Refers to the parallel judicial structure located at the federal and state levels. The dual system for courts is an element of the American federalism where authority is divided between the two levels. Generally, the two judicial systems are separate. Each has its own system of courts that performs trial and appellate functions. Once a case begins in either the state or the federal system, it typically remains there. The vast majority of lawsuits are litigated in the state courts. Most criminal prosecutions, domestic matters like divorce actions, and common financial recovery disputes are governed by state law. Federal jurisdiction, on the other hand, is limited to matters involving federal constitutional, statutory, or treaty matters, or cases where the parties are citizens of other countries or different states. Concurrent jurisdiction, which exists for several narrow categories of questions, permits litigants to initiate cases in either federal or state courts. The principal point of linkage between the two court systems is the U.S. Supreme Court. Provided federal jurisdictional requirements are satisfied, decisions of state courts of last resort may be reviewed by the United States Supreme Court (Judicial Organization). Otherwise, the two systems are essentially independent. The administration of the two levels of courts is similarly independent.
The dual court system is a structural manifestation of American federalism. There are two principal consequences of having this dual judicial system. One is that it promotes diverse policies and legal doctrine. While states may have similar constitutional provisions, statutes, and common law traditions, the state courts do not interpret them in exactly the same way. Different local attitudes as well as different social conditions account for some of the variation. Much of the diversity, however, is the product of a nonUnified Court System (U.S.). Second, the dual system also provides strategic alternatives to litigants wishing to bring certain kinds of actions. Where jurisdiction is concurrent, a plaintiff may file the case in the court expected to offer more favorable response. The plaintiff in a civil rights action, for example, might find the federal courts a more favorable forum. At the same time, partisan election disputes that meet federal jurisdiction requirements might be more favorably litigated by the locally dominant party in its own state courts.
Dual System: Open and Free Legal Research of US Law
Federal Primary Materials
The U.S. federal government system consists of executive, legislative, and judicial branches, each of which creates information that can be the subject of legal research about Dual System. This part provides references, in relation to Dual System, to the legislative process, the federal judiciary, and the primary sources of federal law (cases, statutes, and regulations).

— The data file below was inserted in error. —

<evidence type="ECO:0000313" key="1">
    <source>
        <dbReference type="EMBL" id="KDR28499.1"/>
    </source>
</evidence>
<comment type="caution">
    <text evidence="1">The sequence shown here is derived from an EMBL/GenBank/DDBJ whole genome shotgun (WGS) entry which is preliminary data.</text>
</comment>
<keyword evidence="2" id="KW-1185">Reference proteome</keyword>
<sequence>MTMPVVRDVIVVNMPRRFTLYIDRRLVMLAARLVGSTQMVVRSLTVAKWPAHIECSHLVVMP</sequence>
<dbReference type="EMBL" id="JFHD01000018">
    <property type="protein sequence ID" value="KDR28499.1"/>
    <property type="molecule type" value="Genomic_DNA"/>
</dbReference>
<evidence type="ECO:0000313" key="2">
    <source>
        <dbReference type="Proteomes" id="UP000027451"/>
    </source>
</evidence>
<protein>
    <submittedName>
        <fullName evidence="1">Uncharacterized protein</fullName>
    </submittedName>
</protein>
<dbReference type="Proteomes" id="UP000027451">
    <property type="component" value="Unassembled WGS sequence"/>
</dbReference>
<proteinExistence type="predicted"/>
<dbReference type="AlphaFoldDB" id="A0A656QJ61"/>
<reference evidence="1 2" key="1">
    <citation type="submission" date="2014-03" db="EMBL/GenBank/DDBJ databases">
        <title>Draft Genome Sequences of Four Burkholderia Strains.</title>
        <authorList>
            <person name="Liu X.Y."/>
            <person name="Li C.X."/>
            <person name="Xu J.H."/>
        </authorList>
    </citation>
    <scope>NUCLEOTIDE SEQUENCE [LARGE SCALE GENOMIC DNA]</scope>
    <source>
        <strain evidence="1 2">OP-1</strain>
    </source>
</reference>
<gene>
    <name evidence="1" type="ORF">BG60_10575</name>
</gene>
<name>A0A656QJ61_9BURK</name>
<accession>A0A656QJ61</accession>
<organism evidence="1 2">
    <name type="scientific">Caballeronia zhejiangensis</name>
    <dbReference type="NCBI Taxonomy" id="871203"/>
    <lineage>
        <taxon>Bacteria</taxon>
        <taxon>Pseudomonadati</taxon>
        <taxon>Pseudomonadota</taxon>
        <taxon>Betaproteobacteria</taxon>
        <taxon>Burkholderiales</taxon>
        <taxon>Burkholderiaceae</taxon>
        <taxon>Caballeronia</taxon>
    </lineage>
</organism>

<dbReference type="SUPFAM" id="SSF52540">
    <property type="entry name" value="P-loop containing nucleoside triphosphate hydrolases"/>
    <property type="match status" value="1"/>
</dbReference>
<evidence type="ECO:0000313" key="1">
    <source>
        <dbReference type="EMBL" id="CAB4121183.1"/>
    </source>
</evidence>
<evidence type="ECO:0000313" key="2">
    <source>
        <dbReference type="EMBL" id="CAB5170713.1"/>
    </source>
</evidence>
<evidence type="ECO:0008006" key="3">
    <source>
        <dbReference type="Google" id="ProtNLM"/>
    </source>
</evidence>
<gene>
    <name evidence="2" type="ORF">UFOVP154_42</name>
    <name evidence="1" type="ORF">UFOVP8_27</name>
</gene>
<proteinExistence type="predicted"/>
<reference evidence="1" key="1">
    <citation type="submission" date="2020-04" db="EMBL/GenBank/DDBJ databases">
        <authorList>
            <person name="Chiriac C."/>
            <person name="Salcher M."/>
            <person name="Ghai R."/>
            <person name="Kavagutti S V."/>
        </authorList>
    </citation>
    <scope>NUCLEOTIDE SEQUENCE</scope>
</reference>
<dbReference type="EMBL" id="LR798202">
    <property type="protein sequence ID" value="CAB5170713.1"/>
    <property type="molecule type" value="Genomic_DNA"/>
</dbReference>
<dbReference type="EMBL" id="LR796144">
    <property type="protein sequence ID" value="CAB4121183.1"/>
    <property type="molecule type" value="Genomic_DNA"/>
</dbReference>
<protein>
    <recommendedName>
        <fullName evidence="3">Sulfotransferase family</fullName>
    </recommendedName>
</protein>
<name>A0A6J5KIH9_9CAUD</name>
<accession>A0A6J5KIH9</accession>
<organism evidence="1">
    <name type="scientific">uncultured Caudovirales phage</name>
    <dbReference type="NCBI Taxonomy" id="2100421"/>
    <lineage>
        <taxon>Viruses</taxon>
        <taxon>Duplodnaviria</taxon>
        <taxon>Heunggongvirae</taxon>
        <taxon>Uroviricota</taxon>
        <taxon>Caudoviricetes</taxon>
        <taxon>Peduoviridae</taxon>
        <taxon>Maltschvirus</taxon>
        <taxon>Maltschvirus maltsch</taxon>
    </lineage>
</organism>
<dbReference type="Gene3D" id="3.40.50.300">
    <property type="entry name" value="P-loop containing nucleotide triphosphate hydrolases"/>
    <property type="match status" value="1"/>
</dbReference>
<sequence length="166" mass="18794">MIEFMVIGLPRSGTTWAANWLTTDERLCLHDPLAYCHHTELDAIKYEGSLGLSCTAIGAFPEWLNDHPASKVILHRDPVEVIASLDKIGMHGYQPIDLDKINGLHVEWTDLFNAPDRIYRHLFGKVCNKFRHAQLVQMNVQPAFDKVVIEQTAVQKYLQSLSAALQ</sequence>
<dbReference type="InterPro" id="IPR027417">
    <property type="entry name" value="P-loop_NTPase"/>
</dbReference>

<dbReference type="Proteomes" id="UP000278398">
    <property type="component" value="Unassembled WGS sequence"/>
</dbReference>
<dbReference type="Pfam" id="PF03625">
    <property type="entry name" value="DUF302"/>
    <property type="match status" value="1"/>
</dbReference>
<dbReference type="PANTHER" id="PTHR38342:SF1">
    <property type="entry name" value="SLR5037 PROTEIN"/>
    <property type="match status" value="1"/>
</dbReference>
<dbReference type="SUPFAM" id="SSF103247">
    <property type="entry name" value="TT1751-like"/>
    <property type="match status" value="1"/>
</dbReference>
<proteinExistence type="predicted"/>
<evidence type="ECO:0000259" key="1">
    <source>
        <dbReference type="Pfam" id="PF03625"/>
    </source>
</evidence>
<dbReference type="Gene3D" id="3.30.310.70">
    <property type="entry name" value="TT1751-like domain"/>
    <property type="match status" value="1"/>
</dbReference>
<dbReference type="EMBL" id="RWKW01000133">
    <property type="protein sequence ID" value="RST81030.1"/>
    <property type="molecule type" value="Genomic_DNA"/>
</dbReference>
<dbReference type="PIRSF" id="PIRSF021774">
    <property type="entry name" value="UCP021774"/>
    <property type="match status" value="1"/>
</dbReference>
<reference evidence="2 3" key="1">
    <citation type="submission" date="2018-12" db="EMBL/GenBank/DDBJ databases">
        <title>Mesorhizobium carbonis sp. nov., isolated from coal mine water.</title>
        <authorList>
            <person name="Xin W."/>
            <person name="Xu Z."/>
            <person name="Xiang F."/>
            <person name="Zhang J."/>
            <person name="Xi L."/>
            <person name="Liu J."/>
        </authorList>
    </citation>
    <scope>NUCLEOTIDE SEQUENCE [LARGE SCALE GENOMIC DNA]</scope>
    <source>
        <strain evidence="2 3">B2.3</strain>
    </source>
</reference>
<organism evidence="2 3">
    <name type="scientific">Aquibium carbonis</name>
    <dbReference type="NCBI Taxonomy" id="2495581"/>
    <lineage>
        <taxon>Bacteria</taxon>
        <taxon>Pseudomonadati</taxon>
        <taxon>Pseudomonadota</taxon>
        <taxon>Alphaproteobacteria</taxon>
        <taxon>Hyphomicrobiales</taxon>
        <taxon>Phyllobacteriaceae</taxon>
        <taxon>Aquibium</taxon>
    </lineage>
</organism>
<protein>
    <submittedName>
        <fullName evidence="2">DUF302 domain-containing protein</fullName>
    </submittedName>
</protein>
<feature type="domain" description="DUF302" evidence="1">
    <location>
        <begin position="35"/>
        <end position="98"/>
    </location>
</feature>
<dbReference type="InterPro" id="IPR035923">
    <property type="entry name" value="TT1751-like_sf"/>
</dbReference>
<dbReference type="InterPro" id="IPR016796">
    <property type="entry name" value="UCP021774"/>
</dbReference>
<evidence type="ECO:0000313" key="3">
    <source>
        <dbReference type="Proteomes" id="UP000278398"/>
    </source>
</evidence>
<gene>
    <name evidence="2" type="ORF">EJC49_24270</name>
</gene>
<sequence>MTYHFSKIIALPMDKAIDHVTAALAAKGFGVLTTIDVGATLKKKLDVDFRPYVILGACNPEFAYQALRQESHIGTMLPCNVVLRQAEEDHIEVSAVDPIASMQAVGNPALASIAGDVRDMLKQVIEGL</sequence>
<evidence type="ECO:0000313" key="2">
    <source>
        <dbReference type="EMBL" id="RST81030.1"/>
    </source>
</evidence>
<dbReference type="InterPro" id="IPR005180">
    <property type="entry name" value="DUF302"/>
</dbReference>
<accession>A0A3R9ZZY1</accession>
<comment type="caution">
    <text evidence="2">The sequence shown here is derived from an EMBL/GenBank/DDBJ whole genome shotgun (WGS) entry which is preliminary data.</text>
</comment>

Federal primary materials about Dual System by content types:
Administrative decisions by federal agency provides links to administrative actions that are outside the scope of the CFR or the Federal Register. (copiar esta info: guides.lib.virginia.edu/administrative_decisions)
Materials that emanate from the President’s lawmaking function include executive orders for officers in departments and agencies and proclamations for announcing ceremonial or commemorative policies. Presidential materials available include:
Legislative history traces the legislative process of a particular bill (about Dual System and other subjects) for the main purpose of determining the legislators’ intent behind the enactment of a law to explain or clarify ambiguities in the language or the perceived meaning of that law (about Dual System or other topics), or locating the current status of a bill and monitoring its progress.
Bills by congress at Lawi when seeking specific bill text, legislative history or congressional record information from a specific congress.
State Administrative Materials and Resources
State regulations are rules and procedures promulgated by state agencies (which may apply to Dual System and other topics); they are a binding source of law. In addition to promulgating regulations, state administrative boards and agencies often have judicial or quasi-judicial authority and may issue administrative decisions affecting Dual System. Finding these decisions can be challenging. In many cases, researchers about Dual System should check state agency web sites for their regulations, decisions, forms, and other information of interest.
State rules and regulations are found in codes of regulations and administrative codes (official compilation of all rules and regulations, organized by subject matter). Search here: